I am an avid supporter of music within Cape Town – less so recently – but over the last 6 years that I’ve been in Cape Town, I have made many the effort to make it to local gigs -whether it hurt my pocket or not. Plug & Play sessions, however, is a free event for musicians by professionals in and around the industry that they occurs around every 4-6 weeks.

We all know that collaboration makes us stronger, and allows for cross-pollination of ideas – yet how does one achieve this? Plug & Play sessions, organised and hosted for free by Quicket at the minimalist and classy gallery Youngblood, is an innovative attempt to bridge the gap (there are too many puns here) between musicians, who can become isolated in their creative bubbles.

For example; the last time musicians met at Plug & Play sessions we had Hagar Graiser talk about ‘music industry citizenship’ and how musicians need to come up with methods together to create their own sense of community.

Screen Shot 2018-01-21 at 10.23.14 PM
A depiction of Hagar Graiser talking about music industry citizenship and complex problem-solving.

Mapumba (depicted in the first image) spoke on the importance of performance, and the rest of the evening consisted of a few featured bands; Fruit Vendor brought their own flavour, and Because Matt (see above on the right) sang about ‘judging people’. Martin Myers, founder of a non-profit called ‘Music Exchange’, which seeks to empower those in the music industry, spoke of how important it is to be professional, and pro-active.

Finally, some information on networking and social media was doled out by Music Exchange – One can create one’s own world, television show, or otherwise, on Instagram, Facebook, or Youtube. ‘Why have you not been doing this?’ Dylan Kohlstadt seems to ask through her repetition of social media’s importance…

Notes taken while Dylan Kohlstadt spoke on building a media following.

‘We’re too busy playing music.’ Hanno (from Well Done Sun) asserts from the audience.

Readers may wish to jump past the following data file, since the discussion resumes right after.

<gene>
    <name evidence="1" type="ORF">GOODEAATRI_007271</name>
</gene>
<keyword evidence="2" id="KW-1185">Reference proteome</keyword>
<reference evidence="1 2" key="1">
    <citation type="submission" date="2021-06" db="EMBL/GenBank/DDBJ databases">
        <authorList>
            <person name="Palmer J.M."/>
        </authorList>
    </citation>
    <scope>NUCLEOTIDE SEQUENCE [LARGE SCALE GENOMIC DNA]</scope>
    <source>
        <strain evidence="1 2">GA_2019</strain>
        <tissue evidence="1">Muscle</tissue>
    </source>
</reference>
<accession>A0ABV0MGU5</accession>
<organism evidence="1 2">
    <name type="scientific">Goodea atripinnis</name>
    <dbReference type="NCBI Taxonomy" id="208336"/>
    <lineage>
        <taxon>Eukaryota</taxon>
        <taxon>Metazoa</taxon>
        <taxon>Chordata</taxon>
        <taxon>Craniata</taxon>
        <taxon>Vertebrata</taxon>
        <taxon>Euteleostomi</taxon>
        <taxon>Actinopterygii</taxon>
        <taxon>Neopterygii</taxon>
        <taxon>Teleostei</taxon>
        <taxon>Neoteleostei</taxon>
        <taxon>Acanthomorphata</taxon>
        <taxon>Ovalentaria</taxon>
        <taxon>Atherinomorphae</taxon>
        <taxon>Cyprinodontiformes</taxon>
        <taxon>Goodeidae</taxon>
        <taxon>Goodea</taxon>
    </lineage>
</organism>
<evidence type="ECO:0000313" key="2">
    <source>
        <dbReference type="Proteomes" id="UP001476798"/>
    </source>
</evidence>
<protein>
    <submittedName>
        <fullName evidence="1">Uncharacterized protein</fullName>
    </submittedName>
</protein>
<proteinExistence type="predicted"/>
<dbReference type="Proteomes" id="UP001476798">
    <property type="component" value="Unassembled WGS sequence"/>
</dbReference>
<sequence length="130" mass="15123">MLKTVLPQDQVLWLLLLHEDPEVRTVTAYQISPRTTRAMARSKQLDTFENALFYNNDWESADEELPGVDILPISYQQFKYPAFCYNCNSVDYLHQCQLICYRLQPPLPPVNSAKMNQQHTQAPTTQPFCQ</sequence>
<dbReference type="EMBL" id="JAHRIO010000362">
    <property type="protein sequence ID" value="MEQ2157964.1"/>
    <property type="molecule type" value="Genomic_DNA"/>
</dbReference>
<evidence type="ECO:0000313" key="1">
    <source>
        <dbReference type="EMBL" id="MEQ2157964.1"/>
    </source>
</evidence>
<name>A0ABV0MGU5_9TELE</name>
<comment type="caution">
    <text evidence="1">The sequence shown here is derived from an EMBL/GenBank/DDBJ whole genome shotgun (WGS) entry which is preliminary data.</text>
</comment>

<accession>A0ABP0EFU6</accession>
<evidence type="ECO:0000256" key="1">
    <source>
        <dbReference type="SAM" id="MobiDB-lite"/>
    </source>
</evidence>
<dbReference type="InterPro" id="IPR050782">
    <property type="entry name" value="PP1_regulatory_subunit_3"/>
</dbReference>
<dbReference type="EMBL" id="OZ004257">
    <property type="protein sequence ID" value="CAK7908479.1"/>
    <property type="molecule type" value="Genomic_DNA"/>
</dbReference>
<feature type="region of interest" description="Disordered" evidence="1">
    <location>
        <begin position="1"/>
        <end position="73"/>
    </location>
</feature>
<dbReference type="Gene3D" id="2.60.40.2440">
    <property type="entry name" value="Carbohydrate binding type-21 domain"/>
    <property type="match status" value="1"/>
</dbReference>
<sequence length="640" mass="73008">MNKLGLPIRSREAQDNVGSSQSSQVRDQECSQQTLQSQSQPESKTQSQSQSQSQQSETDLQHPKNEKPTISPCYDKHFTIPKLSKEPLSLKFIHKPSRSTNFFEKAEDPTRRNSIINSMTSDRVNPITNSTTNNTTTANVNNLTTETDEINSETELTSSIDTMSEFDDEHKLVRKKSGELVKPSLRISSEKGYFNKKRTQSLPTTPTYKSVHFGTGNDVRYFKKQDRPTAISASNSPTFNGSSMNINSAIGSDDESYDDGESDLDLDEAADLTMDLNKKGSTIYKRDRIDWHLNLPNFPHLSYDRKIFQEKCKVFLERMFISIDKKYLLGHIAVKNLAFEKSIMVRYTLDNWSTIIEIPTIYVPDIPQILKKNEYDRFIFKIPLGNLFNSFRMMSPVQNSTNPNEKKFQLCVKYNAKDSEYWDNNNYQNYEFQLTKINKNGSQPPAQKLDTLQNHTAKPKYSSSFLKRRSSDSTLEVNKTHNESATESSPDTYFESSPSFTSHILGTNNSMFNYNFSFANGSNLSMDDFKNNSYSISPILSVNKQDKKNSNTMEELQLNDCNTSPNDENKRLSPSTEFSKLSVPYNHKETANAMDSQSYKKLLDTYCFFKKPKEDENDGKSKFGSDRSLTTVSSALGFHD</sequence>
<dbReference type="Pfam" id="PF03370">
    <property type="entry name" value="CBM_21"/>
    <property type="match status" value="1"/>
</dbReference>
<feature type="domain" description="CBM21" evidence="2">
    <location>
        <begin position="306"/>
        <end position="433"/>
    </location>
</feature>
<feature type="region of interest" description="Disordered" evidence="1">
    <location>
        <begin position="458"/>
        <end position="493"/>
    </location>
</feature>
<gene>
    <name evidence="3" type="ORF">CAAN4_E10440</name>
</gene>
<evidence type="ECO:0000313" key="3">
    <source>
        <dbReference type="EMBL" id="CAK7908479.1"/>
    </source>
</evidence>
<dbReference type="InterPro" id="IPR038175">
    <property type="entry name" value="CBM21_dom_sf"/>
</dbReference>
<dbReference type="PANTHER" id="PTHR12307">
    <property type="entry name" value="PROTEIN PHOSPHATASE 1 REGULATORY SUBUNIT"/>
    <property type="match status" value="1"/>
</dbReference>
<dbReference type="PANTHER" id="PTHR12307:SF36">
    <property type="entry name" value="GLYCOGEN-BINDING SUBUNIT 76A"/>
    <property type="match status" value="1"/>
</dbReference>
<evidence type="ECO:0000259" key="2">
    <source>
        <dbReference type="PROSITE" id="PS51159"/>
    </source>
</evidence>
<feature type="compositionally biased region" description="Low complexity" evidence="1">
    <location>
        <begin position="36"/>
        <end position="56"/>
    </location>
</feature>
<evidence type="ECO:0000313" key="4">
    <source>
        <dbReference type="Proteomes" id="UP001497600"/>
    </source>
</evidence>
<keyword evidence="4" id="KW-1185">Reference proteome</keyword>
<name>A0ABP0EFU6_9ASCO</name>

And we don’t doubt it – musicians – especially the serious ones – spend so much time in their private rooms practising that they tend to neglect the NB promotion side. For those floundering and grounded alike, Plug & play sessions poses a platform for musicians across genres – which reminds us – perhaps as South Africans we need to be supportive of the music industry as a whole in order to boost its viability in the long term: I recognised a few musicians from the previous session and hope it continues. Can Plug & Play sessions help us to build a sense of ‘citizenship’ within and across our communities? Keep an eye on the Quicket facebook page for future events!

Were you at the event? What was your spin on it? What would you have done better if it were up to you? What did you think of this short review?

Please contact me at if you would like me to sketch a band or event.

Continue reading “Plug & Play Sessions Volume iii – Review”

Hey it’s Charlie

Hello world!

This is my first obligatory post for my new blog.

A little bit about me and what I want this to be:

I love processes, I also love being outdoors, and conversation (my recent personality test revealed that I’m a ‘debater’). I thrive on engagement. I’m hoping that this blog can provide a base for insight – from others into my art – for myself into the world.

This is scary – I usually do this while reading, quietly, trying not to offend others… but I’ve realised recently that this allows me to hang onto my thoughts – whether they are flawed or not – it has allowed me to build a shell within which I can keep the same, stagnant ideas. This is an attempt to be more in flux, less solid.

The main things I will be posting will be art and music related, and possible bullet-journal related. Well – probably – it is my favourite method of keeping track of things.

So – if you are reading this – welcome – and I hope you enjoy!

Lots of Love